“(President Emmanuel) Macron has tried to project the image of a forward-looking, inclusive leader. This is a blot on that image and highlights the pressing need in France for an open debate on racism,” the newspaper wrote in an editorial.
Rokhaya Diallo was sacked earlier this month from the National Digital Council (CNNum), prompting almost all its members to resign in protest from the body that advises the government on preparing for a digital future.
The 39-year-old writer has been an outspoken critic on issues such as police stop-and-searches of young black and Arab men and France's ban on full-face veils, and has described France as “institutionally racist”.
Digital Minister Mounir Mahjoubi — himself a rare non-white face in the cabinet, who led the CNNum before quitting to join Macron's presidential campaign — said Diallo had to go because the controversy over her views had become a distraction.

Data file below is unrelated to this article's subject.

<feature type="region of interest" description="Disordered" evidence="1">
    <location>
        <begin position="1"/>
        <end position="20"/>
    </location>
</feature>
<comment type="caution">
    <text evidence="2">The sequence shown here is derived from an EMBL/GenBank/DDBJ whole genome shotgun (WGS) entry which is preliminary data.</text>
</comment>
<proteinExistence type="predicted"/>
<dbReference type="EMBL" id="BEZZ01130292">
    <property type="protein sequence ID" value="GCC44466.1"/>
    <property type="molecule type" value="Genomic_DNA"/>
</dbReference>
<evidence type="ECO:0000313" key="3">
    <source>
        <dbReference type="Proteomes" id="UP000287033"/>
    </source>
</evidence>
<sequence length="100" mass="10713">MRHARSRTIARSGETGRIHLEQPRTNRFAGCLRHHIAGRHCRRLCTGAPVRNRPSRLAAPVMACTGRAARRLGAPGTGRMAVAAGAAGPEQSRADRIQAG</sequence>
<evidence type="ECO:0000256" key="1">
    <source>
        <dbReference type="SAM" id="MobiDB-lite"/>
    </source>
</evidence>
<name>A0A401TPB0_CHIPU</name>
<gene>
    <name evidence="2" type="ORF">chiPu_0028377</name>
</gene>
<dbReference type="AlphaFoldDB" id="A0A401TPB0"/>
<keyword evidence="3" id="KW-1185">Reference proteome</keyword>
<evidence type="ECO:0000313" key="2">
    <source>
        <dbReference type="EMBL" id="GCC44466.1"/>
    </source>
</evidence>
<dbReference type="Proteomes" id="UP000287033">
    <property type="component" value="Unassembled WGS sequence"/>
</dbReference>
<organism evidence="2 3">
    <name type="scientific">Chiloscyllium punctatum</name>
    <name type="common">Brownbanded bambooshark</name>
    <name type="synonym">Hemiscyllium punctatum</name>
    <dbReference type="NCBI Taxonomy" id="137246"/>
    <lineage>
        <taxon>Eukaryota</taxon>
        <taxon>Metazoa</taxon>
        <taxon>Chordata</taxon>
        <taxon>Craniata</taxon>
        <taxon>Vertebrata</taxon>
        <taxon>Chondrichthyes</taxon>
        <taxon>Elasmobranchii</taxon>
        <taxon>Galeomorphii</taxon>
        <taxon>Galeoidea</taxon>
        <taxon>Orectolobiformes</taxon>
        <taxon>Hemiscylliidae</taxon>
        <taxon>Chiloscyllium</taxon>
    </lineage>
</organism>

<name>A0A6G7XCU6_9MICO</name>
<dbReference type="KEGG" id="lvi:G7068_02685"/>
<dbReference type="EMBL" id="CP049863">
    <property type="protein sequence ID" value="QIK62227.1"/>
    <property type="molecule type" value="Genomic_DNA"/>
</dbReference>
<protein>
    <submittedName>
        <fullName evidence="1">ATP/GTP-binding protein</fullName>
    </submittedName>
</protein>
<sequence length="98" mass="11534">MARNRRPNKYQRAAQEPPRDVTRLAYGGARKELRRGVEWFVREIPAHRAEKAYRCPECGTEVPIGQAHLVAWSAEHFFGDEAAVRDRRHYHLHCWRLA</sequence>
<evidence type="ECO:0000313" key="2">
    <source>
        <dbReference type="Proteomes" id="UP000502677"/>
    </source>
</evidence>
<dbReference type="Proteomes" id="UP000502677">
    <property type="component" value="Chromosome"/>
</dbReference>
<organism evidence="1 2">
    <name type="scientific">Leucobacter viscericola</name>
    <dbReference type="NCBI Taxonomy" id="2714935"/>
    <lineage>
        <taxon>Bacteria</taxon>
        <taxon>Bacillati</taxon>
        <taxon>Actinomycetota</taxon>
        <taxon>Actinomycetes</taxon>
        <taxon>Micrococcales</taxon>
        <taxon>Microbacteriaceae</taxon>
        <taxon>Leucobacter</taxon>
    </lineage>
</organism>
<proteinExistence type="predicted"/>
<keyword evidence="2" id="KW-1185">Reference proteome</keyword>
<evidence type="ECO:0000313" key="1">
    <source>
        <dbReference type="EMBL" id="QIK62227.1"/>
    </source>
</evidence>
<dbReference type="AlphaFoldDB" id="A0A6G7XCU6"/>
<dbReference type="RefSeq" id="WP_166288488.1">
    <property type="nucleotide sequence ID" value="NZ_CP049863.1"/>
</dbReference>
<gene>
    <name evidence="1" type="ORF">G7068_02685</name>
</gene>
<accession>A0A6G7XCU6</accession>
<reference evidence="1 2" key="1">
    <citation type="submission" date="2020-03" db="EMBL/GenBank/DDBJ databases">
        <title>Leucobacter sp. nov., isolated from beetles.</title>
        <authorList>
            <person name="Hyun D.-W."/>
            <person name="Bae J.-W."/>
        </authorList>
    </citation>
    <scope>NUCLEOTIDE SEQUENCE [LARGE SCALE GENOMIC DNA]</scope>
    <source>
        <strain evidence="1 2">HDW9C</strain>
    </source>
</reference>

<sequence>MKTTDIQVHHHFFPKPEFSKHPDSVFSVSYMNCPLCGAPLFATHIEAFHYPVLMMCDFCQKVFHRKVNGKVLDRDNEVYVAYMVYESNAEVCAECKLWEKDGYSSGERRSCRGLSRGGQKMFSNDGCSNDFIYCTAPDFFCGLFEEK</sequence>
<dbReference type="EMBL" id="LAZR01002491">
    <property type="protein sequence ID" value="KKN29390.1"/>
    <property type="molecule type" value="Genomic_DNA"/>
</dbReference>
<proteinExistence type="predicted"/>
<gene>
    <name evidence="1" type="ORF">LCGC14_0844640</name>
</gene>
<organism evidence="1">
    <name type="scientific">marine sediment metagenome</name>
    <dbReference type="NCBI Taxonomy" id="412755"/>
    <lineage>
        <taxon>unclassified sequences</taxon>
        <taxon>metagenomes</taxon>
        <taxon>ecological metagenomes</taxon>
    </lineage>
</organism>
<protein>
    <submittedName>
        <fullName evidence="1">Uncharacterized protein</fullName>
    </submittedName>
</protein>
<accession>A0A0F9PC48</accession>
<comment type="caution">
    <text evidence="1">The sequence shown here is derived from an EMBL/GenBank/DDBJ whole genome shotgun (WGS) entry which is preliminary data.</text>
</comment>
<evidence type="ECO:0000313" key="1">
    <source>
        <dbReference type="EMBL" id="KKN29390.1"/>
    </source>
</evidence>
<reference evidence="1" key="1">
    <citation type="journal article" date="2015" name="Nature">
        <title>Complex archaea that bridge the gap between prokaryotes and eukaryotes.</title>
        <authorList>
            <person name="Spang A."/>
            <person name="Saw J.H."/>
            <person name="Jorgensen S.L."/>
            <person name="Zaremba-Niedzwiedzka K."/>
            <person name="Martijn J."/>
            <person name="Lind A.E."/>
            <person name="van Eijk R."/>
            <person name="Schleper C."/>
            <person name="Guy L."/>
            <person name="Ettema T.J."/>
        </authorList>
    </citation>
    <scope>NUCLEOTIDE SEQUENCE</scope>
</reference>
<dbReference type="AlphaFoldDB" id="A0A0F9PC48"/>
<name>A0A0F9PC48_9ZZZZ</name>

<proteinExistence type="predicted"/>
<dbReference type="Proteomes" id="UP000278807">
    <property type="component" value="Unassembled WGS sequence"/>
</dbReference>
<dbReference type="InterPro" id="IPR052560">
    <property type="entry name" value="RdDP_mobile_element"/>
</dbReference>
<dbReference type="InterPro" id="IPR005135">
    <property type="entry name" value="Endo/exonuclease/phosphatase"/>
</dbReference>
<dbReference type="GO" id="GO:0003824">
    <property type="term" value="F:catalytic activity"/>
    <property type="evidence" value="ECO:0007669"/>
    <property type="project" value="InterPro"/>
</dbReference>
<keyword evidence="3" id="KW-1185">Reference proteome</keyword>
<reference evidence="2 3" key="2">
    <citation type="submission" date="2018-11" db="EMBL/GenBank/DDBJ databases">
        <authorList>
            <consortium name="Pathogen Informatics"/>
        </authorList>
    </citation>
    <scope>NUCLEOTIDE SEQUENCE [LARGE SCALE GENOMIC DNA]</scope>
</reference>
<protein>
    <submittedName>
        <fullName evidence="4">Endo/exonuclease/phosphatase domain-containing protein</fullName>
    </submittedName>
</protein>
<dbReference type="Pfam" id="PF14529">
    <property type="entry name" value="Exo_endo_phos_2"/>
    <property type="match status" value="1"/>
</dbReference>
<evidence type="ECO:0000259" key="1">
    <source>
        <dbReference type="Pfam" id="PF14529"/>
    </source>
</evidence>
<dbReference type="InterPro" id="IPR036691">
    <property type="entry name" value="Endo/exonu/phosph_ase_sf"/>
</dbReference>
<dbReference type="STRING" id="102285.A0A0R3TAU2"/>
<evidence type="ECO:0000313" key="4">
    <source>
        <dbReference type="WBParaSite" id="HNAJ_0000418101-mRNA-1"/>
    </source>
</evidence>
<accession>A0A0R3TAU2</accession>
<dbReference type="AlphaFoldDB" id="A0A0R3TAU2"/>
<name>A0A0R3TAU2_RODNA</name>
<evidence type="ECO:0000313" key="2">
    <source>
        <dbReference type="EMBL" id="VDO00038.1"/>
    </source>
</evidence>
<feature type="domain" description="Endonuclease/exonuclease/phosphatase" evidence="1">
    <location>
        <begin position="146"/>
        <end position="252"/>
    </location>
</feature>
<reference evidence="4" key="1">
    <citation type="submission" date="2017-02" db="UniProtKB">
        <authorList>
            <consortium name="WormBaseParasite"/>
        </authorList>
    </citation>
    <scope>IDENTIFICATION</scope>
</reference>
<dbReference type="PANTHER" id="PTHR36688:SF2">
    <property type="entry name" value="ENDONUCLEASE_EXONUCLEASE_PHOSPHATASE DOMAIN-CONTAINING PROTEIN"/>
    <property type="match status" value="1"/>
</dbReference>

For her critics on both the left and the right, her defence of the Islamic veil as a “mark of femininity” in staunchly secular France made her inappropriate for a government position – as did her repeated criticism of France as rife with discrimination.
The New York Times noted that Diallo’s claim that France is “institutionally racist” was “seen by many as an affront to the colorblind ideal of a universalist French republic.”
It said her removal from the digital council “exposed a hypocrisy at the heart of French nationalism.”